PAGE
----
The classic pairing: Jane Eyre by Charlotte Bronte
- Both main characters have a tough beginning and constant struggle to prove themselves in their own right. These are strong, practical protagonists that you root for and remember long after you finish their bittersweet tales.
The new release: The Editor by Steven Rowley
- My review: When an author can use a popcorn ceiling to convey theme beautifully, I’m in. This story of complex family dynamics, uncovering the riddle of who your mother really is, and Jackie O. as the narrator’s editor had me fully absorbed. I’ve heard some people say that they felt like Jackie O. overshadowed the other characters, but I was actually the most invested in the protagonist’s family. The scene when he went home to visit his family had me picturing how good of a movie this could be (get on that, somebody). I wish the book had ended 50 pages sooner because there was some added drama that I didn’t think was necessary, but it’s by no means the type of ending that will have anyone book throwing nor should it deter you from reading what is overall a fascinating and excellent read. Thank you so much, Putnam Books!
The classic pairing: The Pursuit of Love by Nancy Mitford
- This, too, features a weird family and one liners you might miss if you’re reading too quickly. Plus, wouldn’t you like to see Jackie O. at a dinner with the Mitfords?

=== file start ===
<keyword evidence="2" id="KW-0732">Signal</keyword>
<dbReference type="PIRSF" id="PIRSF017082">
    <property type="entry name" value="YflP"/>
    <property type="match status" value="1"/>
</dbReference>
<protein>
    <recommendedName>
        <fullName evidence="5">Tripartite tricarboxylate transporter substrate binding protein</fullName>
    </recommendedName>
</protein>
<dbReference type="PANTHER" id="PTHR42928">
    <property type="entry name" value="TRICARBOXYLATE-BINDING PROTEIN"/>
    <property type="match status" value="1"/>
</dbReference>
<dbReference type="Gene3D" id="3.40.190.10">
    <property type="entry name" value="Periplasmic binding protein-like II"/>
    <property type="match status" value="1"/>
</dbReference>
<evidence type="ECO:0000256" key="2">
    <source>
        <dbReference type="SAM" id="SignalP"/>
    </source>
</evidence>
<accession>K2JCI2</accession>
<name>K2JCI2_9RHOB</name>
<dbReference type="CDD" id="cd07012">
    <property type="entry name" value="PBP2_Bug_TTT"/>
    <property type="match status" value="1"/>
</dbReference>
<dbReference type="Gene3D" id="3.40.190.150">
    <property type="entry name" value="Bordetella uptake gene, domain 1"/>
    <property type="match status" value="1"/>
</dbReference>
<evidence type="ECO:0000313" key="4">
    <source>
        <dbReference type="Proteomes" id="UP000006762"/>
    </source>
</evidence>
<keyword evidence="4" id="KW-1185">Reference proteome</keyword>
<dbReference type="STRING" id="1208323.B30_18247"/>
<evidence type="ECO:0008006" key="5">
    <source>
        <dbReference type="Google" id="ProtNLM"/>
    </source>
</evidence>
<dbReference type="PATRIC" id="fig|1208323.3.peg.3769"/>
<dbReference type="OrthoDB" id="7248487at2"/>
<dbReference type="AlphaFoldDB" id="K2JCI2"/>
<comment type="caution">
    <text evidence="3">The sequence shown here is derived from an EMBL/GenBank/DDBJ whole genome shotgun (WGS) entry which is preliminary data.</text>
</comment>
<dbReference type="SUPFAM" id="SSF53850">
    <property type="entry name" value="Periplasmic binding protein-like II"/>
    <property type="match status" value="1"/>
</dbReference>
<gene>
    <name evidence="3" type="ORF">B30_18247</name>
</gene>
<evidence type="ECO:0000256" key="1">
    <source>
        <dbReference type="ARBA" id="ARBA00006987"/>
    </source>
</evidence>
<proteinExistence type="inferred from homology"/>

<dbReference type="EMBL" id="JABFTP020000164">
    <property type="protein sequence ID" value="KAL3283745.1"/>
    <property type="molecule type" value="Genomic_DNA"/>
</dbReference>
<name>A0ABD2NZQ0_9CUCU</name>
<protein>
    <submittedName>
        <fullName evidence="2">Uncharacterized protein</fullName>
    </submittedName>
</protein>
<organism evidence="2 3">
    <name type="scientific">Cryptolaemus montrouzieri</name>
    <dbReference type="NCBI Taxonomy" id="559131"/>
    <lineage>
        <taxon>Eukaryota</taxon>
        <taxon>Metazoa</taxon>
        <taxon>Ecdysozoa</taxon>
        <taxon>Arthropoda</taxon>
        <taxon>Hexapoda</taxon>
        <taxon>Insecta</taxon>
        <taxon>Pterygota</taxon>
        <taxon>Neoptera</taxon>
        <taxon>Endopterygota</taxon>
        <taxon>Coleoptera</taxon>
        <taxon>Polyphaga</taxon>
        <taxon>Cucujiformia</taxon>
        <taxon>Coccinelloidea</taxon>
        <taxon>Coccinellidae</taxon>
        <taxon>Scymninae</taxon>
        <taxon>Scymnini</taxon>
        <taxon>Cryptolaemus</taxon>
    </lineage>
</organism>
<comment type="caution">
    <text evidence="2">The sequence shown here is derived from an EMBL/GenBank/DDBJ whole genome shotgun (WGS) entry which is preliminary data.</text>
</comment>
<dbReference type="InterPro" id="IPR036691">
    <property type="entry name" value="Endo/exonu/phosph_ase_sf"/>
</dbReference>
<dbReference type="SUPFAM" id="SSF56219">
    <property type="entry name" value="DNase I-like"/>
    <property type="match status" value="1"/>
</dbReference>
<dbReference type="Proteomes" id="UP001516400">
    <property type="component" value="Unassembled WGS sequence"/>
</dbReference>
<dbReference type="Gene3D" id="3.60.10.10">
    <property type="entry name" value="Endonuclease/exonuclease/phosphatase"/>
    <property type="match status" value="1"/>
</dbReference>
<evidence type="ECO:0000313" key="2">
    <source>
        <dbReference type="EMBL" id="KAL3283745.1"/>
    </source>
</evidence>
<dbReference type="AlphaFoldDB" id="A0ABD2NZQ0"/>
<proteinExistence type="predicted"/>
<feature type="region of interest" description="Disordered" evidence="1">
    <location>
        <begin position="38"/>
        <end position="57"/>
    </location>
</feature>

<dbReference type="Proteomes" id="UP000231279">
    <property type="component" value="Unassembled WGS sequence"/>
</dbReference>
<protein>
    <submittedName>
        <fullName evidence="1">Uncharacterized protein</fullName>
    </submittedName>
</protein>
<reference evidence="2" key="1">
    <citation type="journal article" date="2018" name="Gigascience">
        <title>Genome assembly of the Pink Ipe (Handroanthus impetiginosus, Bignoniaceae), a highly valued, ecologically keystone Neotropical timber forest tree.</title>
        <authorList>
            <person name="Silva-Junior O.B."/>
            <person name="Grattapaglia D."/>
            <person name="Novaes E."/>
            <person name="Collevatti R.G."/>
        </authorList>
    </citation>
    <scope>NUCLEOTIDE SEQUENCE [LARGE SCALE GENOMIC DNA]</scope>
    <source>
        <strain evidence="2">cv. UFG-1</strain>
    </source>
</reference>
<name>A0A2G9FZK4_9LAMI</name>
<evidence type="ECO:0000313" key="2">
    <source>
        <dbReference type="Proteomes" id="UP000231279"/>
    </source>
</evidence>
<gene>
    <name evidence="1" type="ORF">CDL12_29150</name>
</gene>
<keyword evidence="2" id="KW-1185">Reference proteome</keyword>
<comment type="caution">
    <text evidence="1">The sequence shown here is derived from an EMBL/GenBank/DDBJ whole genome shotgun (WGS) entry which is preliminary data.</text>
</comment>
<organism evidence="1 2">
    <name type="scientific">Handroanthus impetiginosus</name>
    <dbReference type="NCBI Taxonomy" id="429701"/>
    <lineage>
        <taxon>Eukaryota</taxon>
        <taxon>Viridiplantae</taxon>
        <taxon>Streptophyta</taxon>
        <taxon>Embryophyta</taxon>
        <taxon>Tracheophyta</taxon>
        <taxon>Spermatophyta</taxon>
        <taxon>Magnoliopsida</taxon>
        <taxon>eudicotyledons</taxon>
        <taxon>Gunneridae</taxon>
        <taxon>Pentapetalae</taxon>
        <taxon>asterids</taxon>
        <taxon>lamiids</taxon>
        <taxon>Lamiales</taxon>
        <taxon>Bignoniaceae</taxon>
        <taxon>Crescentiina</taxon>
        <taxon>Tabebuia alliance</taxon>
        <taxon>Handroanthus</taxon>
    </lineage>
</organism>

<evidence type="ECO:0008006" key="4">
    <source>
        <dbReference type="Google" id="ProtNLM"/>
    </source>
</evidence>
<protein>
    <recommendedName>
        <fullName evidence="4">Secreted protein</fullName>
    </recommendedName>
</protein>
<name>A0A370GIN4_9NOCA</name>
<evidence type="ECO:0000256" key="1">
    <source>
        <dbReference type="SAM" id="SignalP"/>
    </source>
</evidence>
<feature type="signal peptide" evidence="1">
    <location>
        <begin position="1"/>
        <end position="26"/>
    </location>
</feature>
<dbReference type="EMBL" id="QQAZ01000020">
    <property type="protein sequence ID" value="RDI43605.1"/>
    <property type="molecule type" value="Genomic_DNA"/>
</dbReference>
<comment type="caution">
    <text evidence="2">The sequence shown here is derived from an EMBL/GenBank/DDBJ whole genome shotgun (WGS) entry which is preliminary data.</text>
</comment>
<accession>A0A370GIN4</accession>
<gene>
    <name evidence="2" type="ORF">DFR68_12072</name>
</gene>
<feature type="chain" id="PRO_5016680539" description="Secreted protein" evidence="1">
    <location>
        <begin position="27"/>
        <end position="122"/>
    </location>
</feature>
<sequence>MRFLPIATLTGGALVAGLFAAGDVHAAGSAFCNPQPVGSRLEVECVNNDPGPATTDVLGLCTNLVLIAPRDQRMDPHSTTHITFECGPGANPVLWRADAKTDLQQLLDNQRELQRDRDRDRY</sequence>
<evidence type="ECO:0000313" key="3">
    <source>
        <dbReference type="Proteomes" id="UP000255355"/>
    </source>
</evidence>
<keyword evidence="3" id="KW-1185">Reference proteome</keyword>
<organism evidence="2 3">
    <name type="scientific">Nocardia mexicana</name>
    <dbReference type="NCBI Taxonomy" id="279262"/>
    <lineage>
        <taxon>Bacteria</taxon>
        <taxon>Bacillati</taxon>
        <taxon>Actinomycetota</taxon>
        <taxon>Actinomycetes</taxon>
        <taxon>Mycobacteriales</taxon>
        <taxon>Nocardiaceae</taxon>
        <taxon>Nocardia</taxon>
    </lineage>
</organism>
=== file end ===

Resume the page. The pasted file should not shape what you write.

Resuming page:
The new release: The Department of Sensitive Crimes by Alexander McCall Smith
- My review: Much thanks to Pantheon Books for the free review copy. McCall Smith calls this first in a new series “Scandi-blanc” because he’s playing with the tropes of popular Scandi-noir crime fiction. Like the author himself, it’s brimming with playful humor and thought-provoking insights. I read it in any spare moments I could grab, chuckling to myself and feeling happily charmed by the characters, sly commentary, and goofy plot points. I can see many of you really liking this one, so next time you want something light but not vacant…consider this one! I couldn’t get enough.
The classic pairing: “Lamb to the Slaughter” by Roald Dahl in his short story collection Tales of the Unexpected
- Have you ever read this short story? It was one of my favorites to teach. Such great, weird humor. The Alfred Hitchcock TV version of it is worth a watch, too. Dahl’s humor is the more twisted approach to McCall Smith’s playfulness, but I feel like they’re in the same game.
Have you read any of these? What new books or classics have you read so far this year?